Carol, Brad and Hiroshi attempt suicide, with Carol in the driver's sit, by sitting in the family station wagon, "come on mom" say her son, with the garage door closed, but Carol cannot bring herself to do it. Her signature moment comes at the end with the three sitting by candlelight for a birthday, but the cake is a graham cracker. Hiroshi presents Carol with Scottie's teddy bear, but does not say where he found it. She was unable to take her own life and the life of her neighbor and son. She’s going to see this thing through to the end. When Brad asks his mother what they should wish for, she answers, "that we remember it all ... the good and the awful." She blows out the candle, and the movie cuts to an old silent film of a surprise birthday party for Tom. He blows out the candles on his cake as the movie ends.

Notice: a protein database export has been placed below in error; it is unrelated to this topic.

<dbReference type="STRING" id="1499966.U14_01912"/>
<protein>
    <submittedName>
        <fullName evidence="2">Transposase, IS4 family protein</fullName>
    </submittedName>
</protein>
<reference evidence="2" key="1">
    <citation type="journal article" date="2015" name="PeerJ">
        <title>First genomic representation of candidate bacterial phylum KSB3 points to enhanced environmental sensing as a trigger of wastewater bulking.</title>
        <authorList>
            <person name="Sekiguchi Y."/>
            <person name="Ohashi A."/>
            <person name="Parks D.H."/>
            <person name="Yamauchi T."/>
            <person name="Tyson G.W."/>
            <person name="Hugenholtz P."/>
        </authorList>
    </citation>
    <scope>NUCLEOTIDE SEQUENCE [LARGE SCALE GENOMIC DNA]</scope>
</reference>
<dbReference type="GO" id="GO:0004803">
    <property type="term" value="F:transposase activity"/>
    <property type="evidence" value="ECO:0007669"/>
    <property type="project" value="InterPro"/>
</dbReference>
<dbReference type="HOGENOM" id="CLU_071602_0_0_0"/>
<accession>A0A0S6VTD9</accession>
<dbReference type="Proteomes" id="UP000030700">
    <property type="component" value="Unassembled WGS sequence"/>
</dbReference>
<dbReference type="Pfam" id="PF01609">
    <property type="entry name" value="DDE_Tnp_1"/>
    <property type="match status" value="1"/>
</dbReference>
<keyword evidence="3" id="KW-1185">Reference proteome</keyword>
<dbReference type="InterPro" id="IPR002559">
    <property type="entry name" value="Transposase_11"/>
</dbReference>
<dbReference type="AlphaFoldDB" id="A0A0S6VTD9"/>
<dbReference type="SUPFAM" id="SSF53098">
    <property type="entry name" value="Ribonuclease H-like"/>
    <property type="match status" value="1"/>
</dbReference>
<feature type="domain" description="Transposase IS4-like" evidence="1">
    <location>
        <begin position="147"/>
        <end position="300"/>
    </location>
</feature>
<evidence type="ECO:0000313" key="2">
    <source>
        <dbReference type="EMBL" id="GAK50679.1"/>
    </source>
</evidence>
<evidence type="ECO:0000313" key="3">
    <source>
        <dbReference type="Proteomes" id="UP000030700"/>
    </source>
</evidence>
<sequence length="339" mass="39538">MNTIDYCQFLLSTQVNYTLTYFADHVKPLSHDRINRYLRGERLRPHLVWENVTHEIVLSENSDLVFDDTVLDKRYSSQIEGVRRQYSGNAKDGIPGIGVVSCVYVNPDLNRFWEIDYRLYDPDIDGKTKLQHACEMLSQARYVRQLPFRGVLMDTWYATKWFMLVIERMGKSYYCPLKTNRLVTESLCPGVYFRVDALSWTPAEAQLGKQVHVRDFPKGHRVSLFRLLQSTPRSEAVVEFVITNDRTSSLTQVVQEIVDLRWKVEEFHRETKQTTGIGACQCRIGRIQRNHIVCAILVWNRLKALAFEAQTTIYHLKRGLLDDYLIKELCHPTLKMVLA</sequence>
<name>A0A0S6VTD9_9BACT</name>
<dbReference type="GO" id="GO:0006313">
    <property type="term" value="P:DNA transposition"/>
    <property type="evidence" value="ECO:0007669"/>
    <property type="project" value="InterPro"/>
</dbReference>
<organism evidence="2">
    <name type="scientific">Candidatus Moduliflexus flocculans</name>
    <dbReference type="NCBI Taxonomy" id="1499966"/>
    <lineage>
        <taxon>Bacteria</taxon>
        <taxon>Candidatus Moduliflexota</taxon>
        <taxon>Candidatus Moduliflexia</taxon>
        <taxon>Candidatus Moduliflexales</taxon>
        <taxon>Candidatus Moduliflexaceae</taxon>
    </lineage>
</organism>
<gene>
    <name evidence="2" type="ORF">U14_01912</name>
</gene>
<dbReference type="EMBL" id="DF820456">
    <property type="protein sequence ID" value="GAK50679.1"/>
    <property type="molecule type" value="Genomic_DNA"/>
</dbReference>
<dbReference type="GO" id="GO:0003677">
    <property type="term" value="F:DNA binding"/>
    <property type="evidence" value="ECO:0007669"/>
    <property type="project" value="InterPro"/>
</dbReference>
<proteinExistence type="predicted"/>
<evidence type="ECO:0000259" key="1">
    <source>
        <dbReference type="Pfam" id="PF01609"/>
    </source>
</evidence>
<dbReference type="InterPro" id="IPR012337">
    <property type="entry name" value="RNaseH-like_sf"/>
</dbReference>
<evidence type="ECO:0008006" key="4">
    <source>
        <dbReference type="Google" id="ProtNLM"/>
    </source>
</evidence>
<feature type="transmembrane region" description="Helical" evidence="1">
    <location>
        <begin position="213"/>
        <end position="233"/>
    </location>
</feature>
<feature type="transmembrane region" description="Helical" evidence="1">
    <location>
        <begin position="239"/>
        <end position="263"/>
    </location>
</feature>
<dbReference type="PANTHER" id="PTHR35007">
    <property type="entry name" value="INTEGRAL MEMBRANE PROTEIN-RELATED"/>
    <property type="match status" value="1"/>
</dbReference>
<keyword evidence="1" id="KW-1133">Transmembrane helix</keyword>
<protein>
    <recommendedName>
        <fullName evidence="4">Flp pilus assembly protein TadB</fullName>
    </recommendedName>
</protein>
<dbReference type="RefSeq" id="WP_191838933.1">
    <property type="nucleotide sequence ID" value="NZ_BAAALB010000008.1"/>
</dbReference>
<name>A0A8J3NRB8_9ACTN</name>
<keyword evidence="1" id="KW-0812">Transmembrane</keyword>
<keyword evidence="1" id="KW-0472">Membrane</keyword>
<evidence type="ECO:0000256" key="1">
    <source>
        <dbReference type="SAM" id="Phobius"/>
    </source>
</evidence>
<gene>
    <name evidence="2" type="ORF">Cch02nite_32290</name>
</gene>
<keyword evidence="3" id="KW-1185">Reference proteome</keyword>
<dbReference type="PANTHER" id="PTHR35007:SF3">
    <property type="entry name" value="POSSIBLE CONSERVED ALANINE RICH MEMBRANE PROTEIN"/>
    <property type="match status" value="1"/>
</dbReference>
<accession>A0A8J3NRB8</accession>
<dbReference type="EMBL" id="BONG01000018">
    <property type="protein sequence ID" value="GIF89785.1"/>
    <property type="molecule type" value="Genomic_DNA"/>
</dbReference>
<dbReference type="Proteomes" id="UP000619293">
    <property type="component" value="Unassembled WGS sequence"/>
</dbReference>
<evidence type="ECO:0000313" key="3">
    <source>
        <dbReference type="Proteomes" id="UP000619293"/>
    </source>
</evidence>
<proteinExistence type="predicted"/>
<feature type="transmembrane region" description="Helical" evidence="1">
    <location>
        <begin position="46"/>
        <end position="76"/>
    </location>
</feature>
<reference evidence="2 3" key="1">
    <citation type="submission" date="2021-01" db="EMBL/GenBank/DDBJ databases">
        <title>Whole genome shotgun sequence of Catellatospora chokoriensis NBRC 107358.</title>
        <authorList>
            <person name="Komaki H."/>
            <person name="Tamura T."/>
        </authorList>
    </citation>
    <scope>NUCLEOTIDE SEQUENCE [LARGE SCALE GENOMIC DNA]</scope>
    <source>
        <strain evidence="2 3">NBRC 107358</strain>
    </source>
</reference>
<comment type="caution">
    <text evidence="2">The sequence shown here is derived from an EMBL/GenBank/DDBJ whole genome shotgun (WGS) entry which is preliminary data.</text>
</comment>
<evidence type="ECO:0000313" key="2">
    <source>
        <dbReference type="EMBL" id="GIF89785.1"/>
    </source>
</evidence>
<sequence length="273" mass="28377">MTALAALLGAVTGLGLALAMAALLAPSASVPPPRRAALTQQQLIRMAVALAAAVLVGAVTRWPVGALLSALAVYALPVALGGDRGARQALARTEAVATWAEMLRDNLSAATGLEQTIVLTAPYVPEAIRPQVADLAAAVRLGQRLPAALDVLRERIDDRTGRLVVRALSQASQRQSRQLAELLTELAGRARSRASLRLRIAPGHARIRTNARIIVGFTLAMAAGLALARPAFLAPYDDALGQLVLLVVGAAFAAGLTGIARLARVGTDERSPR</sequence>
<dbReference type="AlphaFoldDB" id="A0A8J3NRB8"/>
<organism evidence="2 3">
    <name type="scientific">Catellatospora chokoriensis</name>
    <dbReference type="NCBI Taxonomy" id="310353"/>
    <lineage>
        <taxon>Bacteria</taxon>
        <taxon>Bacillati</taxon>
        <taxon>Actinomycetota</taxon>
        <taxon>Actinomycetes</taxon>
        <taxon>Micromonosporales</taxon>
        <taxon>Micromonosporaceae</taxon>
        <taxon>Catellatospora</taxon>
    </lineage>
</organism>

Jane Alexander gives perhaps her best performance as Carol Wetherly, wife and mother, who tries to hold what's left of her family together as fallout from faraway San Francisco tightens its silent grip on her town.
Alexander is softly, steely maternal -- if anyone was going to see a family through a crisis, it would be her Carol. Tough yet soft. Stern sweetness. Smart and powerful – it’s no wonder when the National Endowment of Arts needed a leader – Jane took over. If the A-Bomb should occur or I get a late night call saying a loved one is ready to say goodbye – is it any wonder we call upon Jane Alexander – Brava!